Last modified on 29 September 2012, at 20:07

Cookbook:Idli

Cookbook | Ingredients | Recipes | Indian Cuisine

Idli
Idli1.jpg
Category Fermented food recipes
Time soak: 8-12 hours
prep: 10 minutes
ferment: 12-24 hours
cook: 20 minutes

Idli is a round, fluffy bread roughly eight centimetres in diameter. Idli is made from ground rice or rice flour mixed with ground urad dal, salt, methi (fenugreek seeds) and water. The mixture is allowed to ferment prior to being steamed in an idli steamer. They are traditional to Southern India and are most often eaten with sambar.

IngredientsEdit

ProcedureEdit

Making the BatterEdit

  1. Soak the rice and urad dal in separate bowls for eight hours. You will need about twice as much water in the bowl as urad dal, as it expands as it soaks up water.
  2. Drain the rice and urad dal, discard water (good for watering plants).
  3. Grind the urad dal to a fine paste with about 1 cup of chlorine-free water.
  4. Grind the rice to a paste with about 1 cup of chlorine-free water, less if you can. Grind coarsely if the batter will only be used for idli, but grind finely if it will later be used for dosa.
  5. Mix the rice and urad dal pastes together well, with salt and methi.
  6. Optional: add fermentation starter and mix well (see note).
  7. Set aside somewhere warm to ferment for 12-24 hours (see note).
An idli pan

Making the IdliEdit

  1. Grease one or more idli pans well with ghee or vegetable oil.
  2. Spoon the batter into the round indentations of the idli pans.
  3. Steam for 10 minutes in a steamer, 20 minutes if using brown rice.
  4. Remove idli from pans with a sharp knife or thin spatula.

Notes, tips, and variationsEdit

Idli is a very temperamental creature: it is not easy to get soft fluffy idlis. These tips may help.

  1. A traditional stone grinder is recommended for making idlis. The modern high speed mixer with metal blades won't work as well, but a blender will do a reasonable job.
  2. Idli is made of black lentil and rice. The southern parts of India use boiled rice, while the rest uses raw rice. It depends on your taste. The black lentil should be the full, round variety. Avoid broken dal.
  3. The ratio of black lentil to rice should not exceed 1:2 by volume. If you have good quality dal, you can stretch this ratio by increasing the quantity of rice.
  4. Soak dal and rice separately for at least three hours, preferably eight. You can add half a teaspoon of fenugreek (methi) seeds to the dal for a good twist.
  5. The rice is typically long grain white rice, but brown rice works well also and adds flavour, colour, and more nutrition. Brown rice needs to be soaked at least eight hours.
  6. Use plenty of water for grinding the dal and make it a very smooth paste. But grind the rice coarse and granular.
  7. Add salt. Don't be afraid of salt - idli needs a lot of it.
  8. Mix the dal and rice batters thoroughly. It takes more time and energy than you might think. Uneven mixing causes many failures. Mixing them by hand works best!
  9. A warm temperature is essential for fermentation. 25 to 28 °C (77 - 82.4 °F) will be ideal. If the weather is cold, keep some warm water in a large bowl and immerse the vessel containing the dough. To help maintain the temperature of the warm water bath, cover it with a blanket, or better, use a regulated heater, like a heating pad or aquarium heater. Even easier, turn on the light in the oven, and use that to keep the batter warm.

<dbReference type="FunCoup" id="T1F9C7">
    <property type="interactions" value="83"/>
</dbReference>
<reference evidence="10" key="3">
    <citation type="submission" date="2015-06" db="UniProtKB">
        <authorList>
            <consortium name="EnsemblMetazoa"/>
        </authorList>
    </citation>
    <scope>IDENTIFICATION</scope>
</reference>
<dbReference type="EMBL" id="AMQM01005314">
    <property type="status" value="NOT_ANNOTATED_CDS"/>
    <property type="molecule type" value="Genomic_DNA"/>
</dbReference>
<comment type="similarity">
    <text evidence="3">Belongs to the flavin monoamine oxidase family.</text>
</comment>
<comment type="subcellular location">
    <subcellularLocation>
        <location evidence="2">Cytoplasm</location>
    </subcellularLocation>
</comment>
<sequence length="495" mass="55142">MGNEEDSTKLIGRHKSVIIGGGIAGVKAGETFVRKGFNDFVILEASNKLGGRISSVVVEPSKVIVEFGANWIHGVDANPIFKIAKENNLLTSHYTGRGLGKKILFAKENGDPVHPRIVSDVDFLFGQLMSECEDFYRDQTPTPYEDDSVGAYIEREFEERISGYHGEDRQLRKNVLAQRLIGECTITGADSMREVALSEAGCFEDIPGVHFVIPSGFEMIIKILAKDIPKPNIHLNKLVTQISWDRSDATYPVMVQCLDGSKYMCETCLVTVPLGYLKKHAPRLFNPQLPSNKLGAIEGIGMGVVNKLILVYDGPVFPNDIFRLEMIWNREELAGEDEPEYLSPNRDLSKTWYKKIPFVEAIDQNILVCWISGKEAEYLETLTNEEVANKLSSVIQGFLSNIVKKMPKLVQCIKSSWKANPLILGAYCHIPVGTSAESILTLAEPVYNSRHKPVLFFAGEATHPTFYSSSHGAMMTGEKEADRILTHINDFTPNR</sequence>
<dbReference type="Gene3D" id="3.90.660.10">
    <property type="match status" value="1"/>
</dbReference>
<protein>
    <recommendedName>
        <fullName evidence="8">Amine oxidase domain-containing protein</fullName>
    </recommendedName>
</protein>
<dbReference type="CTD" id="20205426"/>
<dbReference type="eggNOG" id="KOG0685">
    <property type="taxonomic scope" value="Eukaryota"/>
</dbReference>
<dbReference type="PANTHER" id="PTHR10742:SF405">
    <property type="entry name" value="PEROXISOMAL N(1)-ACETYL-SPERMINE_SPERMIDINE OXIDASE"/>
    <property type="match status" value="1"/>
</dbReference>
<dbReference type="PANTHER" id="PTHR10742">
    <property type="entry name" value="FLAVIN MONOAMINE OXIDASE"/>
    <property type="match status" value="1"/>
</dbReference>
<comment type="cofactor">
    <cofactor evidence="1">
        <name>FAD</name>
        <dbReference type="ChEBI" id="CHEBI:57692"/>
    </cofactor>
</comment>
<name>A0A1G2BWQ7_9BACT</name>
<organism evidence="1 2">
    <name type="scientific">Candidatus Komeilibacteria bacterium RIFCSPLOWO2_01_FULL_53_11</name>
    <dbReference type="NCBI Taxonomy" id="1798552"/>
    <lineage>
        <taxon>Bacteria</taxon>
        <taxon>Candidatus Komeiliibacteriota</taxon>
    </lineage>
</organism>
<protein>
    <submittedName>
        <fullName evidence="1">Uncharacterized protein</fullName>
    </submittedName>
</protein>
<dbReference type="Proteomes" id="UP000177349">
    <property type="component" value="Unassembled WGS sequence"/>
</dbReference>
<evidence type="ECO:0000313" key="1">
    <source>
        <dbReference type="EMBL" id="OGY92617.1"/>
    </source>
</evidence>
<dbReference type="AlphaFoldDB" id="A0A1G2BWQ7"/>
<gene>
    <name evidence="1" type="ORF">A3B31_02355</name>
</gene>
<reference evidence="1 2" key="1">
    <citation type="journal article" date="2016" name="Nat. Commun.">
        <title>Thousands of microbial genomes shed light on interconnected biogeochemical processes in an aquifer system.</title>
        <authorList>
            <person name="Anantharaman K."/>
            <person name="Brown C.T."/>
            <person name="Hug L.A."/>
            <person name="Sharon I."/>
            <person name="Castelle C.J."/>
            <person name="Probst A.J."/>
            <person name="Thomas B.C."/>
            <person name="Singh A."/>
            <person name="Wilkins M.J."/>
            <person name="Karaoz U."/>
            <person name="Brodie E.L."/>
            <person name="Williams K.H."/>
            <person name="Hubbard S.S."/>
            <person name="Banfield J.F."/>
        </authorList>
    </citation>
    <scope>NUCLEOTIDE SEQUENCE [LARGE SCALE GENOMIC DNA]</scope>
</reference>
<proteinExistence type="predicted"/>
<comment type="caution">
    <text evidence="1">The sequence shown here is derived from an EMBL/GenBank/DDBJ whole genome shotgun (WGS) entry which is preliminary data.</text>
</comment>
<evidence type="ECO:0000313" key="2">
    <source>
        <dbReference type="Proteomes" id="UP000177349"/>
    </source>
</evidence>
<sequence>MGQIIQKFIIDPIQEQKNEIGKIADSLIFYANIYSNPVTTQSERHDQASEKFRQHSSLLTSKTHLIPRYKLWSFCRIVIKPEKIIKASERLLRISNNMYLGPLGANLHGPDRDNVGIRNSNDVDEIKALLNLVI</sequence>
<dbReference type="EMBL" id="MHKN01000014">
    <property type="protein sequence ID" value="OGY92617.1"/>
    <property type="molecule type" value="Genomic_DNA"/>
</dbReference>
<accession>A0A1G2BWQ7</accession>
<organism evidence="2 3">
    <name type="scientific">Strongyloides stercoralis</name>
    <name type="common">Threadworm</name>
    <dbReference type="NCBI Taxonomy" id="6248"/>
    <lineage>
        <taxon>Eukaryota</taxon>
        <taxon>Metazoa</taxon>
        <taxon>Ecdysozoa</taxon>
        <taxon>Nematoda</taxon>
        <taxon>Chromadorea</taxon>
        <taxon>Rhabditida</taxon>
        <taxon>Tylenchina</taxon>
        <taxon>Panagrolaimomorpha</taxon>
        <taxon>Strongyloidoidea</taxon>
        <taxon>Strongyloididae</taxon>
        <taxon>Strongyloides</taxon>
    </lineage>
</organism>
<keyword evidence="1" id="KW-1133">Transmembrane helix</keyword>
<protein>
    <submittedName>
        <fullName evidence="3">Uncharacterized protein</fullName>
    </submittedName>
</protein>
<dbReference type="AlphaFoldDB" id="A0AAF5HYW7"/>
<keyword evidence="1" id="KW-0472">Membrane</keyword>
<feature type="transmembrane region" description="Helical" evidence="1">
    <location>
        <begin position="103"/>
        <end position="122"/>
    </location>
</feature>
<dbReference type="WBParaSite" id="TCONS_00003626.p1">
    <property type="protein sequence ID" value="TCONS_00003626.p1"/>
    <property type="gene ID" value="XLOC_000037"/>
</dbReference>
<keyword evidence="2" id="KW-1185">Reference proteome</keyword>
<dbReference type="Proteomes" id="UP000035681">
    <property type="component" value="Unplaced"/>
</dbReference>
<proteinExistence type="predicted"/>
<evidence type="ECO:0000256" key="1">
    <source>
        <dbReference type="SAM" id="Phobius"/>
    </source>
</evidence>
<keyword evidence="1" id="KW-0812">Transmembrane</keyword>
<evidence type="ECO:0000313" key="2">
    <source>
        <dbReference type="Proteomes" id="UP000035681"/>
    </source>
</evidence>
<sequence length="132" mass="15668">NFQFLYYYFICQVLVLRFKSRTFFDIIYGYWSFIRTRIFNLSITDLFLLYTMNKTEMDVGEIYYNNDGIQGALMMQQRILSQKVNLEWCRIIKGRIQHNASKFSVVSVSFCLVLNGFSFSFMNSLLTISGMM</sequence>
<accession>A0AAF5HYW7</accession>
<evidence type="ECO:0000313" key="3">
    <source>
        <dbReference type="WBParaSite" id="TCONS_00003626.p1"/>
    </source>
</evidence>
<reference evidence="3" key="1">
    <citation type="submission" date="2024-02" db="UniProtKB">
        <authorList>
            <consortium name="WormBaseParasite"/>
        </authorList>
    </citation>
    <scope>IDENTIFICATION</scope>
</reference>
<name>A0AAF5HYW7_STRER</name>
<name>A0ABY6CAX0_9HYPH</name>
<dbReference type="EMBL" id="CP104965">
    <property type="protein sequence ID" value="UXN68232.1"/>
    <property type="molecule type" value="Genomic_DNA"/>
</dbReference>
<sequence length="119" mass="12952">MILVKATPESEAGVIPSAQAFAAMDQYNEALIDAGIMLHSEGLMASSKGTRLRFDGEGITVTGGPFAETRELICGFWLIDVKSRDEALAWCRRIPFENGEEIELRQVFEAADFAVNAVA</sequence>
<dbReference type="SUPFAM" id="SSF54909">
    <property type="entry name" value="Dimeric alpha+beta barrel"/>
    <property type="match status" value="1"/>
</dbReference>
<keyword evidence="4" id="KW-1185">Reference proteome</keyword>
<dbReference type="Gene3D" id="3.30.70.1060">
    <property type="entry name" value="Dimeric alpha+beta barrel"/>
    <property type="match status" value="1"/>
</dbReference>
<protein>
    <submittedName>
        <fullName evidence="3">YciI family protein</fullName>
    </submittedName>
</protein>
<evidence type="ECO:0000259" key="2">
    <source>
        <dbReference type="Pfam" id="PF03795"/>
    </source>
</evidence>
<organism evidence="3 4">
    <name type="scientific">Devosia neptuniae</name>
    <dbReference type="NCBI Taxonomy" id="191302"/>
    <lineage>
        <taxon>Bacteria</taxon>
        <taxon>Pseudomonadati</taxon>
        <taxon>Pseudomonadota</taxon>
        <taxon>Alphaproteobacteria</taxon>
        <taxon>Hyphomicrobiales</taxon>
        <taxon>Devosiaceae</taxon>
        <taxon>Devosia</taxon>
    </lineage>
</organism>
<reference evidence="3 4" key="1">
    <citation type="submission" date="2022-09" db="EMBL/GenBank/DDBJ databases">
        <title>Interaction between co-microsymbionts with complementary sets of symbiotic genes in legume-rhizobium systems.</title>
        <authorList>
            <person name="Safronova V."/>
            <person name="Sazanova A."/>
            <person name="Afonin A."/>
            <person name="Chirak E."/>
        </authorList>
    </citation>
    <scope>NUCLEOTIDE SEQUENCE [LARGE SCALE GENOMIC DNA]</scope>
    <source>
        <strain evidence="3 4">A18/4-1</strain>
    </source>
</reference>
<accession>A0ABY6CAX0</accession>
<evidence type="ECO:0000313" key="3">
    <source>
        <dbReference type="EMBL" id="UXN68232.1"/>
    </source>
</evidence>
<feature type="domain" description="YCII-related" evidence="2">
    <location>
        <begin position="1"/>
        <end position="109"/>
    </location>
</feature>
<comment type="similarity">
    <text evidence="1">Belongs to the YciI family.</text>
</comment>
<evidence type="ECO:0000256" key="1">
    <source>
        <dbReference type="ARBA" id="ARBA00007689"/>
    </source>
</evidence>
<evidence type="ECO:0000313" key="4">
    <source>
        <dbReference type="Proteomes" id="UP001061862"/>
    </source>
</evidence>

10. Allow at least 8 hours to ferment. If you don't see tiny bubbles the next morning, the dough will not rise and you have to start all over again.
  11. If you can't get it to ferment by itself, try adding a fermentation starter like a spoonful of commercially prepared idli batter (commercial idli batters sold under refrigeration may have live culture), or a teaspoonful of kefir. Just bread yeast will not make for good flavour, as bacteria are needed also.
  12. Use chlorine-free water when grinding, as this will be the water that the batter will have in it when fermenting. Tap water will work, but will inhibit the ferment a little. Most modern water filters remove both chlorine and chloramine.
  13. In the morning, gently scoop the top layer of the batter and steam it. DO NOT stir or otherwise break the batter. The trapped bubbles should not escape; they are necessary for sponginess.
  14. Steam the idlis in the idli pan. An open stove is preferable over microwave. The vessel should steam like an old locomotive.
  15. Steam it for 10 minutes. You know it is done from the characteristic smell. If you are not sure, poke it gently with a spoon and make sure the batter does not stick to the spoon.
  16. Allow it to cool for a minute. Sprinkle the idlis liberally with sesame oil and eat them with suitable side dishes, such as chutni, sambaar and idli powder.
  17. Leftover batter that has lost its froth can still be used to make dosa.

Ready-made idli batterEdit

Some Indian groceries may stock fresh ready-to-cook idli batter. Batter can be found in refrigerated section. Simply spoon the batter into idli pans well brushed with ghee, and steam. This produces a very good idli, light and fluffy with a characteristic tangy flavor. However, some of these products are fermented using citric acid and chemical leavening (i.e., baking powder) and may not be as beneficial. Recent studies indicate that fermented foods are more healthful.

Idli pans are inexpensive and available in the same Indian grocery stores.

External linksEdit